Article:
New Product Development Meet with Divum Experts - Revisit Agile for ML/AI projects.

As a project management approach, Agile has quickly risen to prominence in recent years. Due to their flexibility, Scrum and Extreme Programming (XP) have helped many organizations support a fast-paced product development process. The fact that many standard agile implementations encounter considerable difficulties when addressing the unique lifecycle requirements of AI/ML projects is a big drawback.

Since these are challenging projects that require change management, knowledge sharing, iterative development and frequent communication, agile methods are the most suitable approach for a machine learning project. By following the agile approach, team members can communicate in a timely fashion, avoid bottlenecks, and strive to produce the desired results.

Attend this session to learn how Divum 's product development framework can help you implement an agile approach for ML/AI-based products. Find out how our Agile-ML methodology combines Scrum and Kanban with lean principles to deliver a holistic project management framework. You will also get an actionable blueprint you can immediately apply to your organization.

What is involved in a typical ML/AI project? - Amar

For those new to the machine learning field or unfamiliar with A/B testing or a neural network, let's take a step back and understand how a project driving AI or ML can be structured.

An AI project will usually fall under the following umbrella:

Acquisition: Scans for data and brings it together for analysis. During this phase, machine learning algorithms are trained on ML datasets to get results that other software tools and professional services in the company can use. It is similar to using computer vision algorithms to analyze images, audio signals, or text.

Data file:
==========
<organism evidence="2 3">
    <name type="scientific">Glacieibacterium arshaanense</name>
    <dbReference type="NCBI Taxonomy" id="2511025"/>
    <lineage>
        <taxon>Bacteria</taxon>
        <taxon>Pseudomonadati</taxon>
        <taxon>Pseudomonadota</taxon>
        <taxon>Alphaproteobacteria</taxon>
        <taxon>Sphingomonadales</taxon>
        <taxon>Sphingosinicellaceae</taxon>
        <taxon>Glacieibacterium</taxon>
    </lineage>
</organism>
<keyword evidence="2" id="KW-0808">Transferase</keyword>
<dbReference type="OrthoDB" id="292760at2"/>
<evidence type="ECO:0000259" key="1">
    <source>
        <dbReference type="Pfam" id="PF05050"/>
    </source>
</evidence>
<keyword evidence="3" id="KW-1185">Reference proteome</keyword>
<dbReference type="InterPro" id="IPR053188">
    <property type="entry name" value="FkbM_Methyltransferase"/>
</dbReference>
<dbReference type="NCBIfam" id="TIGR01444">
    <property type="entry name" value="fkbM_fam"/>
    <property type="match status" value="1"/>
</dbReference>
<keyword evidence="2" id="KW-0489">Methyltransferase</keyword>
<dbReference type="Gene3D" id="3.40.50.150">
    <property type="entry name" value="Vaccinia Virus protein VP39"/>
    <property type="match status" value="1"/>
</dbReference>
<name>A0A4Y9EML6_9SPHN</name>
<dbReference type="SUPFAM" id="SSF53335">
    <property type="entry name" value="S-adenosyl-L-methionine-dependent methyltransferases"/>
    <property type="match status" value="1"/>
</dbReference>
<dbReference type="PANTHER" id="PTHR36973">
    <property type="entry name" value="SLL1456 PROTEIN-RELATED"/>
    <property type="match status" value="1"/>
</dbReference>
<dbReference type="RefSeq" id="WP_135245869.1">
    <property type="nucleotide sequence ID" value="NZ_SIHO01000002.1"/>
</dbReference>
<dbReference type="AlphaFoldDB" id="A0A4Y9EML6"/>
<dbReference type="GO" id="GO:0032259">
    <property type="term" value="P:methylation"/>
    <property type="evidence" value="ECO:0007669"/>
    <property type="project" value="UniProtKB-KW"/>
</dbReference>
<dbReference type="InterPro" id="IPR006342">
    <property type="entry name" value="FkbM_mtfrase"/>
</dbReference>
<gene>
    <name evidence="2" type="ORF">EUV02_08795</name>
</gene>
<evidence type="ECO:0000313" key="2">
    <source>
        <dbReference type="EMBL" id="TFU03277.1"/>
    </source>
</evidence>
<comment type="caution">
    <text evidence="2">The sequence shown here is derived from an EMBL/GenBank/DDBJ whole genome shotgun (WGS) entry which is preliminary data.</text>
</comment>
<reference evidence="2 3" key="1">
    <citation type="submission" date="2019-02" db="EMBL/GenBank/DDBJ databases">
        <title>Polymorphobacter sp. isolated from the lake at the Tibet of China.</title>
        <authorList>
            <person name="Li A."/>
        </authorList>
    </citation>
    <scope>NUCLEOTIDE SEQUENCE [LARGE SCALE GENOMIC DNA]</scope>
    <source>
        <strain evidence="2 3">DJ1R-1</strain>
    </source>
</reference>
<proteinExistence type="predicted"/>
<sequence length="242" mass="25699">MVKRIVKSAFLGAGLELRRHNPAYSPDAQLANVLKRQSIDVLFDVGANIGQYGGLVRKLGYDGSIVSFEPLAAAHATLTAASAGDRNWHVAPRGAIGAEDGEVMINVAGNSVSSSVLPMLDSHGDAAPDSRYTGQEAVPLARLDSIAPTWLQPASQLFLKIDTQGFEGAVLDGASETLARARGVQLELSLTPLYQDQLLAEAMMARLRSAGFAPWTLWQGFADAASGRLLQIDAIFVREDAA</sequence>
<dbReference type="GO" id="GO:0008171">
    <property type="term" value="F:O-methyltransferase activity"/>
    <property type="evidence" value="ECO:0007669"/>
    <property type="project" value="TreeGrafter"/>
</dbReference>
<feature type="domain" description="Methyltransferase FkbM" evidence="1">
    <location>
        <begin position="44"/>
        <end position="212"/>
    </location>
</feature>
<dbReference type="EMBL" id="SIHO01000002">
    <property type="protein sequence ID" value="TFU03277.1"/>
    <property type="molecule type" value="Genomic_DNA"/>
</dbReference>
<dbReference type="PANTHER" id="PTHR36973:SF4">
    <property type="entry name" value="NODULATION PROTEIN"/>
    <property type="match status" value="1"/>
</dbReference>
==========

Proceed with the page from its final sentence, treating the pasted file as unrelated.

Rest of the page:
Application: This is the stage where machine learning rules are integrated into business-specific rules, such as search engine results ranking. This phase can be compared to the "Behavioural Modeling" phase in the Machine Learning Cycle. In short, it's when data scientists use machine learning algorithms to train an AI model that can solve a problem or create something new, like a mobile app.

This is just an overview of how many ML/AI projects will operate, and we'll focus on the second step in this post. I've talked about the process of solving a problem through data-driven insights in this previous blog post, and if you'd like some more information on that, I suggest checking it out.

Refresher session on Agile concepts: Narendra

So, to start off, let's talk about what a retrospective is and why it's useful for an agile team.

A retrospective is a review meeting where team members get together and discuss what has been done in the last iteration and how to improve the working process in the next iteration. It's held at the end of every iteration or sprint, so it can help provide continuous improvement.

Agile development relies on self-organization, which means the team sets their own goals, timelines and dates to tackle its work during each sprint cycle. In this way, they can be free of any micromanagement and have more control over prioritizing important tasks.

But how does this work for machine learning projects?

In machine learning and AI, few agile development frameworks are very open about what work is being done. Many companies that use machine learning and AI integrate with existing software tools or create new ones, meaning their projects are unique to their company. So how can you apply agile practices to these blank canvases of projects?

Adjustments we made to our Agile methods to adapt to ML projects - Amar.

We will talk about the differences and similarities in software development and machine learning, an agile engineer's mindset, and the principles applied to ML/AI projects.